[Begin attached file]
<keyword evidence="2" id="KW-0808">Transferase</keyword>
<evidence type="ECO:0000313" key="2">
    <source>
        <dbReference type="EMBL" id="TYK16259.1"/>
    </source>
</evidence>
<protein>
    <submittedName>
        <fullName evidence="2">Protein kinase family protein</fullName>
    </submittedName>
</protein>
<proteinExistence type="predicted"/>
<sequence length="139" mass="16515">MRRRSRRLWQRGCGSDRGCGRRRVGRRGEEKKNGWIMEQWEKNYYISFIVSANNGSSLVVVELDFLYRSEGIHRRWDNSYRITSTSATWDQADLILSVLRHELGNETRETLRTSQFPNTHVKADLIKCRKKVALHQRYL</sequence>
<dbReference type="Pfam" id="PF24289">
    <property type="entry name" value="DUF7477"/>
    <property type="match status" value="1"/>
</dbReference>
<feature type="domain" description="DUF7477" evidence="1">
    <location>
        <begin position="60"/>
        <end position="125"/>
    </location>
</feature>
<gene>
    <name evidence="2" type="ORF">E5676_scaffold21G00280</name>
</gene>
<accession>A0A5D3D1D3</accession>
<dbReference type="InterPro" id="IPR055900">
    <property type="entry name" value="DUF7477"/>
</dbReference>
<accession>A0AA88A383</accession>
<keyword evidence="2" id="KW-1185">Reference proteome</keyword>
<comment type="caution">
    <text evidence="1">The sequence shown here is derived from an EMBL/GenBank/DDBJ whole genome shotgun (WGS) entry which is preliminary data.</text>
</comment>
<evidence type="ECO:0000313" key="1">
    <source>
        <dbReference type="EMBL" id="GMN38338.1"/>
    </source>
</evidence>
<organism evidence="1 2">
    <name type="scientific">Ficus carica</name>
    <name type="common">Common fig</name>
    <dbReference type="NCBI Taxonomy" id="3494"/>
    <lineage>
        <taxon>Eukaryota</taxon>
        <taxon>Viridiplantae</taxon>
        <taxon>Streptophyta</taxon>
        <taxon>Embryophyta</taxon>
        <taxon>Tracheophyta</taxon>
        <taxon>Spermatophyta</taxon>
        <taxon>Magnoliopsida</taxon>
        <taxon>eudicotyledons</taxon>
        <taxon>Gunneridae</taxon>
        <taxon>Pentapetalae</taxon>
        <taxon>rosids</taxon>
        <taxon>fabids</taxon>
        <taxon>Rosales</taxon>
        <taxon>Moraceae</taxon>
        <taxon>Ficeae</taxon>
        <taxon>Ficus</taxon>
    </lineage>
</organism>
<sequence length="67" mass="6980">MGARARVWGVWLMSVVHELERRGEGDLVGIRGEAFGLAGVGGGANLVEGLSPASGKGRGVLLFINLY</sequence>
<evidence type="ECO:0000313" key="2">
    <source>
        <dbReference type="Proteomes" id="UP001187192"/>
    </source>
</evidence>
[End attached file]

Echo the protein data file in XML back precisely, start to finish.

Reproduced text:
<keyword evidence="2" id="KW-0808">Transferase</keyword>
<evidence type="ECO:0000313" key="2">
    <source>
        <dbReference type="EMBL" id="TYK16259.1"/>
    </source>
</evidence>
<protein>
    <submittedName>
        <fullName evidence="2">Protein kinase family protein</fullName>
    </submittedName>
</protein>
<proteinExistence type="predicted"/>
<sequence length="139" mass="16515">MRRRSRRLWQRGCGSDRGCGRRRVGRRGEEKKNGWIMEQWEKNYYISFIVSANNGSSLVVVELDFLYRSEGIHRRWDNSYRITSTSATWDQADLILSVLRHELGNETRETLRTSQFPNTHVKADLIKCRKKVALHQRYL</sequence>
<dbReference type="Pfam" id="PF24289">
    <property type="entry name" value="DUF7477"/>
    <property type="match status" value="1"/>
</dbReference>
<feature type="domain" description="DUF7477" evidence="1">
    <location>
        <begin position="60"/>
        <end position="125"/>
    </location>
</feature>
<gene>
    <name evidence="2" type="ORF">E5676_scaffold21G00280</name>
</gene>
<accession>A0A5D3D1D3</accession>
<dbReference type="InterPro" id="IPR055900">
    <property type="entry name" value="DUF7477"/>
</dbReference>
<accession>A0AA88A383</accession>
<keyword evidence="2" id="KW-1185">Reference proteome</keyword>
<comment type="caution">
    <text evidence="1">The sequence shown here is derived from an EMBL/GenBank/DDBJ whole genome shotgun (WGS) entry which is preliminary data.</text>
</comment>
<evidence type="ECO:0000313" key="1">
    <source>
        <dbReference type="EMBL" id="GMN38338.1"/>
    </source>
</evidence>
<organism evidence="1 2">
    <name type="scientific">Ficus carica</name>
    <name type="common">Common fig</name>
    <dbReference type="NCBI Taxonomy" id="3494"/>
    <lineage>
        <taxon>Eukaryota</taxon>
        <taxon>Viridiplantae</taxon>
        <taxon>Streptophyta</taxon>
        <taxon>Embryophyta</taxon>
        <taxon>Tracheophyta</taxon>
        <taxon>Spermatophyta</taxon>
        <taxon>Magnoliopsida</taxon>
        <taxon>eudicotyledons</taxon>
        <taxon>Gunneridae</taxon>
        <taxon>Pentapetalae</taxon>
        <taxon>rosids</taxon>
        <taxon>fabids</taxon>
        <taxon>Rosales</taxon>
        <taxon>Moraceae</taxon>
        <taxon>Ficeae</taxon>
        <taxon>Ficus</taxon>
    </lineage>
</organism>
<sequence length="67" mass="6980">MGARARVWGVWLMSVVHELERRGEGDLVGIRGEAFGLAGVGGGANLVEGLSPASGKGRGVLLFINLY</sequence>
<evidence type="ECO:0000313" key="2">
    <source>
        <dbReference type="Proteomes" id="UP001187192"/>
    </source>
</evidence>